Gregersen, Øyvind Weiby
    Norwegian university of science and technology, Norway.
    Focused ion beam tomography as a means for characterization of CNF in a paper matrix2017In: 16th Fundamental Research symposium, 2017, p. 595-609Conference paper (Refereed)
  • 21.
    Rashad, Ahmad
    et al.
    University of Bergen, Norway.
    Mohamed-Ahmed, Samih
    University of Bergen, Norway.
    Ojansivu, Miina
    University of Bergen, Norway; University of Tampere, Finland.
    Berstad, Kaia
    University of Bergen, Norway.
    Yassin, Mohammad
    University of Bergen, Norway.
    Kivijärvi, Tove
    KTH Royal Institute of Technology, Sweden.
    Heggset, Ellinor
    RISE - Research Institutes of Sweden, Bioeconomy, PFI.
    Syverud, Kristin
    RISE - Research Institutes of Sweden, Bioeconomy, PFI. NTNU Norwegian University of Science and Technology, Norway.
    Mustafa, Kamal
    University of Bergen, Norway.
    Coating 3D Printed Polycaprolactone Scaffolds with Nanocellulose Promotes Growth and Differentiation of Mesenchymal Stem Cells2018In: Biomacromolecules, ISSN 1525-7797, E-ISSN 1526-4602, Vol. 19, no 11, p. 4307-4319Article in journal (Refereed)
    Abstract [en]

    3D printed polycaprolactone (PCL) has potential as a scaffold for bone tissue engineering, but the hydrophobic surface may hinder optimal cell responses. The surface properties can be improved by coating the scaffold with cellulose nanofibrils material (CNF), a multiscale hydrophilic biocompatible biomaterial derived from wood. In this study, human bone marrow-derived mesenchymal stem cells were cultured on tissue culture plates (TCP) and 3D printed PCL scaffolds coated with CNF. Cellular responses to the surfaces (viability, attachment, proliferation, and osteogenic differentiation) were documented. CNF significantly enhanced the hydrophilic properties of PCL scaffolds and promoted protein adsorption. Live/dead staining and lactate dehydrogenase release assays confirmed that CNF did not inhibit cellular viability. The CNF between the 3D printed PCL strands and pores acted as a hydrophilic barrier, enhancing cell seeding efficiency, and proliferation. CNF supported the formation of a well-organized actin cytoskeleton and cellular production of vinculin protein on the surfaces of TCP and PCL scaffolds. Moreover, CNF-coated surfaces enhanced not only alkaline phosphatase activity, but also collagen Type-I and mineral formation. It is concluded that CNF coating enhances cell attachment, proliferation, and osteogenic differentiation and has the potential to improve the performance of 3D printed PCL scaffolds for bone tissue engineering.

  • 22.
    Rashad, Amad
    et al.
    University of Bergen, Norway.
    Mustafa, Kamal
    University of Bergen, Norway.
    Heggset, Ellinor B
    RISE - Research Institutes of Sweden, Bioeconomy, PFI.
    Syverud, Kristin
    RISE - Research Institutes of Sweden, Bioeconomy, PFI. Norwegian University of Science and Technology (NTNU), Norway.
    Cytocompatibility of Wood-Derived Cellulose Nanofibril Hydrogels with Different Surface Chemistry2017In: Biomacromolecules, ISSN 1525-7797, E-ISSN 1526-4602, Vol. 18, no 4, p. 1238-1248Article in journal (Refereed)
    Abstract [en]

    The current study aims to demonstrate the influence of the surface chemistry of wood-derived cellulose nanofibril (CNF) hydrogels on fibroblasts for tissue engineering applications. TEMPO-mediated oxidation or carboxymethylation pretreatments were employed to produce hydrogels with different surface chemistry. This study demonstrates the following: first, the gelation of CNF with cell culture medium and formation of stable hydrogels with improved rheological properties; second, the response of mouse fibroblasts cultured on the surface of the hydrogels or sandwiched within the materials with respect to cytotoxicity, cell attachment, proliferation, morphology, and migration. Indirect cytotoxicity tests showed no toxic effect of either hydrogel. The direct contact with the carboxymethylated hydrogel adversely influenced the morphology of the cells and limited their spreading, while typical morphology and spreading of cells were observed with the TEMPO-oxidized hydrogel. The porous fibrous structure may be a key to cell proliferation and migration in the hydrogels.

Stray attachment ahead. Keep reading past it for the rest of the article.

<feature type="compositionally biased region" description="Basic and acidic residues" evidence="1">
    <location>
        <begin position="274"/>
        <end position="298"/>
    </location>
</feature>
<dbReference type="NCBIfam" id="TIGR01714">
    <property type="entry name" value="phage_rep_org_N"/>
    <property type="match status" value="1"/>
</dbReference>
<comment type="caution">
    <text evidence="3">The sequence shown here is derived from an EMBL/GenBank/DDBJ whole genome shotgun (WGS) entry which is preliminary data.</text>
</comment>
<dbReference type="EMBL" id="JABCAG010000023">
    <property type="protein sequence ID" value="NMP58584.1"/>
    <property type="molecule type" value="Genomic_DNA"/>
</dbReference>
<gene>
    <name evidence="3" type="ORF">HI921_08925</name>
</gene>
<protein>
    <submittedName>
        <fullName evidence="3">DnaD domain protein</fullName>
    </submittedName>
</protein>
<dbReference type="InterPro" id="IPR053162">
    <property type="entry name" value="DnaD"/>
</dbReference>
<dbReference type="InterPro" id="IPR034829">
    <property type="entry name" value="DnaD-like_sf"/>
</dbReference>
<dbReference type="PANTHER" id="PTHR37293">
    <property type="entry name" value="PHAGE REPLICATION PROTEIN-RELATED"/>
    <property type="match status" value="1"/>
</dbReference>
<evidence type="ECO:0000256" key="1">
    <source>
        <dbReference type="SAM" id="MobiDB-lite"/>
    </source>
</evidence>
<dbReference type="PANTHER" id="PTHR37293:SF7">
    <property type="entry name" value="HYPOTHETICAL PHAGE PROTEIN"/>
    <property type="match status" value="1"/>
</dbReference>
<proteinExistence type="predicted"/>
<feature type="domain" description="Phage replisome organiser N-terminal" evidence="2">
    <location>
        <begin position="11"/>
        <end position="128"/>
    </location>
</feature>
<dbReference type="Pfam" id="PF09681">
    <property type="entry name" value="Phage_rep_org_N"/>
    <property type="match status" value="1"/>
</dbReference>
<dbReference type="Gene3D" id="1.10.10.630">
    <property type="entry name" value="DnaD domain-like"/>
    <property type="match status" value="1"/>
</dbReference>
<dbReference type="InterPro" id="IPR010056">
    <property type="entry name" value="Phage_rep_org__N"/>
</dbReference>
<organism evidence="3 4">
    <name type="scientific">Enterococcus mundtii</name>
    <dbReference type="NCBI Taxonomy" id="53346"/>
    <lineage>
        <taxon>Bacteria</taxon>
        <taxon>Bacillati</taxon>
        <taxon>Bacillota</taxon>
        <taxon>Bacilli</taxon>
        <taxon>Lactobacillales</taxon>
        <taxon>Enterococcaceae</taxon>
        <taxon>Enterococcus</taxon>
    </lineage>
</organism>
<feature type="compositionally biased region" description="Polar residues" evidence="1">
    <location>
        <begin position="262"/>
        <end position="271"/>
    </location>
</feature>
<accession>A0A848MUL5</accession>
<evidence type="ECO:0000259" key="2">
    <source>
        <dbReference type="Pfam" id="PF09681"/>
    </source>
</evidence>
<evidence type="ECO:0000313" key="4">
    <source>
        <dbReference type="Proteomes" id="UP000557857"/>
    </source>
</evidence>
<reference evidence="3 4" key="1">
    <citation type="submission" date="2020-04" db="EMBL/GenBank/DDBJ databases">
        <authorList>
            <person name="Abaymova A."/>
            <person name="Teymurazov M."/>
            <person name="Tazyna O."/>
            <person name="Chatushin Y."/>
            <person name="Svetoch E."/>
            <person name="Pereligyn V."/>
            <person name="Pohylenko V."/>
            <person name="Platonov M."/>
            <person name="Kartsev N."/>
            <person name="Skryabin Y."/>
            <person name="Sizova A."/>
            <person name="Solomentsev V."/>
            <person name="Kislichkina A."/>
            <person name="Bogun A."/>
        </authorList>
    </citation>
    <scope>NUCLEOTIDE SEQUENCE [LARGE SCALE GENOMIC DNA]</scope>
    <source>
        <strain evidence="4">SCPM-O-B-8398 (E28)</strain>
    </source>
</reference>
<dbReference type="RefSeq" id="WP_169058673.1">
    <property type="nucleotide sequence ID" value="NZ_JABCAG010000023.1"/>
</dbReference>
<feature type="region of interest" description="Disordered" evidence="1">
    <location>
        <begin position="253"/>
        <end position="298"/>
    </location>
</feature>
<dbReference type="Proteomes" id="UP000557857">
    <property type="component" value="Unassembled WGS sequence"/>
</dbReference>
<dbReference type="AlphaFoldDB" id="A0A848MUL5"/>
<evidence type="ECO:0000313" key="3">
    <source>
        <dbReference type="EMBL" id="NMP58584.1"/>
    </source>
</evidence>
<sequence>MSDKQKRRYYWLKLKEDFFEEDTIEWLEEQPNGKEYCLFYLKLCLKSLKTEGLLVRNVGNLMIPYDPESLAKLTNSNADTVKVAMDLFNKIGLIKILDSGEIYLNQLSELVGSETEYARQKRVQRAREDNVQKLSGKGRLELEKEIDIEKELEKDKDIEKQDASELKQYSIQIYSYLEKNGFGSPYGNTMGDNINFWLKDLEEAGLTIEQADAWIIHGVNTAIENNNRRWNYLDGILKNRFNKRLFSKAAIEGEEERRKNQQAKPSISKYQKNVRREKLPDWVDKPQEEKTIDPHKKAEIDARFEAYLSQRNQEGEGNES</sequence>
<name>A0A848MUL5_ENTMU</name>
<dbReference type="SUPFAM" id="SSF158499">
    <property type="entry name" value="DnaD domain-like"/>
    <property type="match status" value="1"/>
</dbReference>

• 23.
    Rusu, Caterina
    et al.
    NTNU, Norway.
    Brodin, Malin
    RISE - Research Institutes of Sweden, Bioeconomy, PFI.
    Hausvik, Tor Inge
    Berry Alloc, Norway.
    Hindersland, Leif Kåre
    Berry Alloc, Norway.
    Chinga-Carrasco, Gary
    RISE - Research Institutes of Sweden, Bioeconomy, PFI.
    Einarsrud, Mary Anne
    NTNU, Norway.
    Lein, Hilde
    NTNU, Norway.
    The potential of functionalized ceramic particles in coatings for improved scratch resistance2018In: Coatings, ISSN 2079-6412, Vol. 8, no 6, article id 224Article in journal (Refereed)
    Abstract [en]

    The top layer of a typical high pressure floor laminate (HPL) consists of a melamine formaldehyde (MF) impregnated special wear layer (overlay) with alumina particles. This top layer plays a crucial role in determining the mechanical properties of the laminate. For HPLs, scratch resistance and scratch visibility are particularly important properties. This study aimed to improve the mechanical properties, particularly the scratch resistance, by adjusting the composition of the overlay. Laminates containing alumina particles were prepared and tested. These alumina particles were additionally functionalized with a silane coupling agent to ensure better adhesion between the particles and the resin. The functionalized particles led to enhanced scratch resistance of the laminates as well as improved dispersion of the particles within the resin. Micro scratch testing revealed that by using functionalized particles, the scratch surface damage was reduced and the recovery characteristics of the surface layer were improved. Higher scratch resistance and scratch hardness were thus obtained, along with a reduced scratch visibility.